I followed Ken way back when he was a traveling circuit defense lawyer over in Virginia, because his posts were both interesting and sometimes really funny. Rural VA is as strange as rural WV!!

            His career has taken a lot of good twists since then, and he got a really funny ‘nym — Popehat… could you get more ridiculous? Nope!

      • Adam Selene says:

        Yes, I had to search for that one myself. Ken White is an interesting character, as is his judicial watchdog blog (I’m vastly oversimplifying it).

        That’s why I love this blog — I learn a lot and enjoy the snark attacks.

        Knock knock. Who’s there?

        {Bless Dan Aykroyd.}

  19. Ddub says:

    OT Word of the SC hearing the Moore v. Harper case is spreading. This case, by many indications is an existential threat to democracy.
    Is the Democratic leadership going come up with a coherent plan to stop a judicial coup?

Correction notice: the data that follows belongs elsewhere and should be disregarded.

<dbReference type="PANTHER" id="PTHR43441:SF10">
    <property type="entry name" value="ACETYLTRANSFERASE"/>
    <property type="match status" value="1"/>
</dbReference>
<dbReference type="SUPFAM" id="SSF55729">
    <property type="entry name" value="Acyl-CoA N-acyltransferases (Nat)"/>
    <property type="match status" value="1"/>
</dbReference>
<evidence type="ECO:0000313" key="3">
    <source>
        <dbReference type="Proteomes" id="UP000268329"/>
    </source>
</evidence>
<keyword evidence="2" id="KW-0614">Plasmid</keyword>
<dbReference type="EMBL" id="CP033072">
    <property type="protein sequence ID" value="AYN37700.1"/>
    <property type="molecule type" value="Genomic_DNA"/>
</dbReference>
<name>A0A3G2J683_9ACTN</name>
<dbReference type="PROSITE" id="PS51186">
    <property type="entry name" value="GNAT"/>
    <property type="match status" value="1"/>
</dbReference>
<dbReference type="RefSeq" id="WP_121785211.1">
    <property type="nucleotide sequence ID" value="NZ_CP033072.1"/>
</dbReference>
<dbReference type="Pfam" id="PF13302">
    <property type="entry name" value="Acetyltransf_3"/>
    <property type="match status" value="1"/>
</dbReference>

If they don’t, then members of the caucus need to step up and demand action.
    The SC needs to know that there are lines in the sand that if crossed would trigger actions in response.
    This can’t be wait and see.

    • bmaz says:

      “Is the Democratic leadership going come up with a coherent plan to stop a judicial coup?”

      Lol, no, of course not.

    • cmarlowe says:

      >> The SC needs to know that there are lines in the sand that if crossed would trigger actions in response.
      This can’t be wait and see.

      Agree on the danger, but what actions do you suggest?

      • Ddub says:

        No idea. A multi-State coalition that declares this SC invalid if “Independent State Legislatures” are recognized?
        Dissolution of the Union is only threat that carries weight. Seems ridiculous at this point, except the stories of people fleeing red States, and others asking what triggers would force a move for them.

  20. earlofhuntingdon says: